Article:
Lou Cantor: Spiritual Reality at Decad
With the growing development of robots (not only programmed to perform tasks but also to connect emotionally with humans) there has recently been a resurgence of interest in the human-machine relation.1 The exhibition Spiritual Reality by the Lou Cantor, at the non-profit and artist-run space Decad in Berlin, tackles the evolving man-robot relation from a socioeconomic perspective. Since 2011, the Berlin-based collective has developed a dynamic mixed-media practice centred on inter-subjectivity and digital technologies. This new body of work comprises of two sets of sculptural works along with seven prints presented as advertisement posters for an imaginary futuristic tech company called “Spiritual Reality.”
Spiritual Reality’s essential thread is an exploration of disembodiment and fragmentation in a world dominated by virtual experiences. One print shows a woman exercising with VR glasses under the slogan “Space is the Place” while another poster states “Your new DeepArcher” in reference to a virtual world imagined by Thomas Pynchon in his 9/11 sci-fi novel Bleeding Edge (2013). Near the exhibition room’s entry, three plaster lip sculptures mounted on vertical bars allude to VR wedding ceremonies between gamers and anime characters organized by gaming companies in Japan: with a VR headset on, the gamer exchanges vows with his virtual girlfriend and then kisses a pair of rubber lips on a stick to seal the ceremony. Further on, the viewer encounters three prints showing computer-generated pink lips along with the catchphrases “Always there for you”, “Chatbots worth chatting to” and “Avatar, face no prejudice.” In echo with the plaster lips sculptures, these images of artificial flesh suggests a futuristic world in which emotional relations with virtual characters are valued and promoted.
Amidst these fake advertisements, one can’t help feeling slightly uneasy. Lou Cantor uses current advertising trends (catchy slogans paired with a new age Silicon Valley aesthetic) to denounce the lack of critical reflection on scientific progress. Midway through the exhibition, two wall sculptures hold Japanese coins: here, the presence of cash underlines technology’s tie to capitalism while also raising the question of obsolescence – possibly the main fear and threat raised by robotization. Just as the physical form of currency is being outdated by immaterial transactions (and all the more so in a country at the forefront of automation like Japan), the human future is uncertain. It seems that robots are not only able to work longer, faster and more efficiently than humans, but also to potentially function as emotional partners with unlimited intellectual capacities. In Spike Jonze’s movie Her (2014), Theodore tells the AI system Samantha “You seem like a person, but you’re just a voice in a computer.” To which she replies (half-joking): “I can understand how the limited perspective of an un-artificial mind would perceive me that way.”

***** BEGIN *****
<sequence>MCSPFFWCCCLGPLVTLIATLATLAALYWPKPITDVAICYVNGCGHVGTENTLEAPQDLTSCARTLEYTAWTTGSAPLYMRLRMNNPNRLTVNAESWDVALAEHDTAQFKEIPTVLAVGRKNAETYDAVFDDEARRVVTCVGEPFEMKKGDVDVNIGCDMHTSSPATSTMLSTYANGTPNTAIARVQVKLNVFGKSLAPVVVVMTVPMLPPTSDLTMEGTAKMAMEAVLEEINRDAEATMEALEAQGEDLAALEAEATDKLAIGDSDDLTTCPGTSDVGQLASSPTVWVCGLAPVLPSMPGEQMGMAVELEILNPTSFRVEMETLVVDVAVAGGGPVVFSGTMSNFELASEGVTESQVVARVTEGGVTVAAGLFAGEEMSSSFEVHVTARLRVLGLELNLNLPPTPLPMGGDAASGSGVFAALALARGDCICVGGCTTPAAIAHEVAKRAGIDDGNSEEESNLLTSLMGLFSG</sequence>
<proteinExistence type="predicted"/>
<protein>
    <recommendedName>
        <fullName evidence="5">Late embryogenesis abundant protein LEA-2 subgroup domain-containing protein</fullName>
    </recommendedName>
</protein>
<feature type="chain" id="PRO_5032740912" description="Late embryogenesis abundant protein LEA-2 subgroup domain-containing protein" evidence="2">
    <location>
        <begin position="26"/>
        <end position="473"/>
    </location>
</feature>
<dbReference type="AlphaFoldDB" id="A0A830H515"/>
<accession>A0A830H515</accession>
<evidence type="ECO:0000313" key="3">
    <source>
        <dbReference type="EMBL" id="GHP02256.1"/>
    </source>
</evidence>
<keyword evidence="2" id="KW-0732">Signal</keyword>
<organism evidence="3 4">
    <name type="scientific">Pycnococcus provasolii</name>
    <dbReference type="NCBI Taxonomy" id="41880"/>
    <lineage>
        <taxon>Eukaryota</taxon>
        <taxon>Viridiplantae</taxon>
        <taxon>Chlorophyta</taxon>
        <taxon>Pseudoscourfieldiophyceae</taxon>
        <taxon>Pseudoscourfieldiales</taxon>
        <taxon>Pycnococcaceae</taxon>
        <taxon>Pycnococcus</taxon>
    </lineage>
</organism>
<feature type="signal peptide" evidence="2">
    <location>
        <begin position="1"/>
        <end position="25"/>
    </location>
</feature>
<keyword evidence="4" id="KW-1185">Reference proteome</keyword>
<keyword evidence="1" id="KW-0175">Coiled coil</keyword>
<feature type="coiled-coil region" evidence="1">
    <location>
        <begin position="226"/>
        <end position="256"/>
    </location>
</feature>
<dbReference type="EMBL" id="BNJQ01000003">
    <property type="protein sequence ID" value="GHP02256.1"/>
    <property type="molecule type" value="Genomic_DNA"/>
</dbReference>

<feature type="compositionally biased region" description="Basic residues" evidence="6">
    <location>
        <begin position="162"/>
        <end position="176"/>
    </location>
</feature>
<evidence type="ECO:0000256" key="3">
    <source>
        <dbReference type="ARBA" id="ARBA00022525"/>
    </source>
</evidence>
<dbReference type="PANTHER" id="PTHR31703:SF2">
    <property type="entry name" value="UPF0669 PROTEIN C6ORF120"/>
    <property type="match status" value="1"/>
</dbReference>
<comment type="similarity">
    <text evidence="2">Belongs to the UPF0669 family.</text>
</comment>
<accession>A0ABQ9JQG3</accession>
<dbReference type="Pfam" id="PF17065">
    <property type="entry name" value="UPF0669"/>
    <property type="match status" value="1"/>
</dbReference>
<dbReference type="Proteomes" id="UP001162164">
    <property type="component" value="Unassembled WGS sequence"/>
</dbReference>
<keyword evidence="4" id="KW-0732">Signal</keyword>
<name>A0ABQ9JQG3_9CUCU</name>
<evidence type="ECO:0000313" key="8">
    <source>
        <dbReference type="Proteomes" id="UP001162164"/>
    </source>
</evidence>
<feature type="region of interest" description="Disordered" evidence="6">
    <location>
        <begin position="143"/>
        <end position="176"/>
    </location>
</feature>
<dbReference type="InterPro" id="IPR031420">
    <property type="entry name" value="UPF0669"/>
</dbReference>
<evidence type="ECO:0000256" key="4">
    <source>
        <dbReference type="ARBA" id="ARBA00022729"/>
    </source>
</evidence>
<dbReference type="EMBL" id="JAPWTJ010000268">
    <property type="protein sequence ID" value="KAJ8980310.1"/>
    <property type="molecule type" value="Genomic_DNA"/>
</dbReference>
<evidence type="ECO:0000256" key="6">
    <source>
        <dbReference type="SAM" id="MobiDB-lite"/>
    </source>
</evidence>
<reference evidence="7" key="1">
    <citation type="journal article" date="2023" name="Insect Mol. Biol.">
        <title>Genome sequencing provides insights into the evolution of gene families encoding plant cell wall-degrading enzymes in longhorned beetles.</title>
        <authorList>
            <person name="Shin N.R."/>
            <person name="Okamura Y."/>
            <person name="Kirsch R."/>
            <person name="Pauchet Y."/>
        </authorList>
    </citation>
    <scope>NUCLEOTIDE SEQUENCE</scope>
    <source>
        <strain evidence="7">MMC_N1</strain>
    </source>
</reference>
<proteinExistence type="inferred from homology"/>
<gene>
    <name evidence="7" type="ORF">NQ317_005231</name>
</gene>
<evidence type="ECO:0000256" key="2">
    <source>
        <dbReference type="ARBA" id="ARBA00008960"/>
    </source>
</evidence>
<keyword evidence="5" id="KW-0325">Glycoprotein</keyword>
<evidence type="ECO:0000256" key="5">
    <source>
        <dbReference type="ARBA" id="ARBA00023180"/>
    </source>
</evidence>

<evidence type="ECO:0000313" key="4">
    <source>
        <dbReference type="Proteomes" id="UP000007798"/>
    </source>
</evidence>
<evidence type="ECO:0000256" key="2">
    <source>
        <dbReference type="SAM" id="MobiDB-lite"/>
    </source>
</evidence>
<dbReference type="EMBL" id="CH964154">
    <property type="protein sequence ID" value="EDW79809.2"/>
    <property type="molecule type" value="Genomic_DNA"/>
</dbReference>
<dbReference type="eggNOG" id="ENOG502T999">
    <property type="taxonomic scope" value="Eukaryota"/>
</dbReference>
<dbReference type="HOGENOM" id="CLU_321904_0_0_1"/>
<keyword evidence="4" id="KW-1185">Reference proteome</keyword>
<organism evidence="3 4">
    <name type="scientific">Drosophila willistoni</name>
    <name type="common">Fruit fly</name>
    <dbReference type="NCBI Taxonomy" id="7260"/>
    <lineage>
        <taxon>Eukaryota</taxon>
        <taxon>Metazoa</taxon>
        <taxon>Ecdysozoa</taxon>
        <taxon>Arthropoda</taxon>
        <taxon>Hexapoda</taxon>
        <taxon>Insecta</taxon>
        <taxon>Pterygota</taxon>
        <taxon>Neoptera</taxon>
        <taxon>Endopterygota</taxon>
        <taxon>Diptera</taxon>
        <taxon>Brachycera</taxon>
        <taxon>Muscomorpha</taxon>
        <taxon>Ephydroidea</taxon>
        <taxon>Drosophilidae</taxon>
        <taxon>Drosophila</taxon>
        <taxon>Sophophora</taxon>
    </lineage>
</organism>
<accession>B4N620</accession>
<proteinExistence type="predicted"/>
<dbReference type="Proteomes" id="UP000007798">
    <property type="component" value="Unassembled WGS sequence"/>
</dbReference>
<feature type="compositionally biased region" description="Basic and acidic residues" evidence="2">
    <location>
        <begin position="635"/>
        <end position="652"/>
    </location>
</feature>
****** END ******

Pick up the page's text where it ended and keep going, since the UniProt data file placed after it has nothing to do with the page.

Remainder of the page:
In resonance with the collective’s previous project Masks (2013), in which the use of the palimpsest technique highlights the multilayered construction of perception, Spiritual Reality shows a multifaceted, complex and ever-evolving human-robot relation(ship). Here, issues of disembodiment, capitalism and obsolescence are intertwined and what’s at stake is no less than the essence (and future) of human nature. Wisely avoiding apocalyptical tropes and simplistic views on such topics, the exhibition presents a not-so-distant future world that mirrors and reflects on our current situation. This critical stance harkens media theorist Marshall McLuhan’s position on art’s role within society “as radar…as an ‘early alarm system,’…enabling us to discover social and psychic targets in lots of time to prepare to cope with them.”2 Almost a century after the term “robot” has been coined, and in a time when technological progress seems faster than ever, we can’t think of a better time for art to take on this role.
Lou Cantor: Spiritual Reality is on view at Decad in Berlin until November 18, 2017.
Images courtesy of Decad.